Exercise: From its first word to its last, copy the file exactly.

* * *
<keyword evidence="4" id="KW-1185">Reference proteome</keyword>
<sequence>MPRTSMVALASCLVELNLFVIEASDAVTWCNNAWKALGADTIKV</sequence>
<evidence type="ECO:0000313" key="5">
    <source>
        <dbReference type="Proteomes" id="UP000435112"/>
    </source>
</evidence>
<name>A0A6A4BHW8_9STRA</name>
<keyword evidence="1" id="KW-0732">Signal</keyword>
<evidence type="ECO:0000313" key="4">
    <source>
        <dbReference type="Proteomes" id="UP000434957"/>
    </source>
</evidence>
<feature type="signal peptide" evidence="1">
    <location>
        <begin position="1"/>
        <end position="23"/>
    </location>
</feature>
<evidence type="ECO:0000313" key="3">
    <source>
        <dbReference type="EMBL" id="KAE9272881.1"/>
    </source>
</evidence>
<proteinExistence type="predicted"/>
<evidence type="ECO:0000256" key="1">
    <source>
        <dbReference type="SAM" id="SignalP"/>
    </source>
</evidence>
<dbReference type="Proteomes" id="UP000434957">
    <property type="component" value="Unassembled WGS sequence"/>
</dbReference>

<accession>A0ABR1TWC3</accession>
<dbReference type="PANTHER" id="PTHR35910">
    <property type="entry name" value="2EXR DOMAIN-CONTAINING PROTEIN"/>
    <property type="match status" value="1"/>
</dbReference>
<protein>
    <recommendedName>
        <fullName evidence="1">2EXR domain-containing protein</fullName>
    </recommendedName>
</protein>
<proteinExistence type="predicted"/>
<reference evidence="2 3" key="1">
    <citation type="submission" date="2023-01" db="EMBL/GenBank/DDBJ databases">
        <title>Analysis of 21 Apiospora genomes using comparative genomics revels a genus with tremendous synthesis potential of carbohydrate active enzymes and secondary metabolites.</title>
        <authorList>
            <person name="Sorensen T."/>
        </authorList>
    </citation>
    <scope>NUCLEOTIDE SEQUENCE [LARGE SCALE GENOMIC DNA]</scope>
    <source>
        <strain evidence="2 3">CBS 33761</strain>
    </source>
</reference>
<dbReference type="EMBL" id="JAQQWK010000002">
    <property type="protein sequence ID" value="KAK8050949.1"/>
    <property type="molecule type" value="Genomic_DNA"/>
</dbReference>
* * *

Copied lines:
<keyword evidence="4" id="KW-1185">Reference proteome</keyword>
<sequence>MPRTSMVALASCLVELNLFVIEASDAVTWCNNAWKALGADTIKV</sequence>
<evidence type="ECO:0000313" key="5">
    <source>
        <dbReference type="Proteomes" id="UP000435112"/>
    </source>
</evidence>
<name>A0A6A4BHW8_9STRA</name>
<keyword evidence="1" id="KW-0732">Signal</keyword>
<evidence type="ECO:0000313" key="4">
    <source>
        <dbReference type="Proteomes" id="UP000434957"/>
    </source>
</evidence>
<feature type="signal peptide" evidence="1">
    <location>
        <begin position="1"/>
        <end position="23"/>
    </location>
</feature>
<evidence type="ECO:0000313" key="3">
    <source>
        <dbReference type="EMBL" id="KAE9272881.1"/>
    </source>
</evidence>
<proteinExistence type="predicted"/>
<evidence type="ECO:0000256" key="1">
    <source>
        <dbReference type="SAM" id="SignalP"/>
    </source>
</evidence>
<dbReference type="Proteomes" id="UP000434957">
    <property type="component" value="Unassembled WGS sequence"/>
</dbReference>

<accession>A0ABR1TWC3</accession>
<dbReference type="PANTHER" id="PTHR35910">
    <property type="entry name" value="2EXR DOMAIN-CONTAINING PROTEIN"/>
    <property type="match status" value="1"/>
</dbReference>
<protein>
    <recommendedName>
        <fullName evidence="1">2EXR domain-containing protein</fullName>
    </recommendedName>
</protein>
<proteinExistence type="predicted"/>
<reference evidence="2 3" key="1">
    <citation type="submission" date="2023-01" db="EMBL/GenBank/DDBJ databases">
        <title>Analysis of 21 Apiospora genomes using comparative genomics revels a genus with tremendous synthesis potential of carbohydrate active enzymes and secondary metabolites.</title>
        <authorList>
            <person name="Sorensen T."/>
        </authorList>
    </citation>
    <scope>NUCLEOTIDE SEQUENCE [LARGE SCALE GENOMIC DNA]</scope>
    <source>
        <strain evidence="2 3">CBS 33761</strain>
    </source>
</reference>
<dbReference type="EMBL" id="JAQQWK010000002">
    <property type="protein sequence ID" value="KAK8050949.1"/>
    <property type="molecule type" value="Genomic_DNA"/>
</dbReference>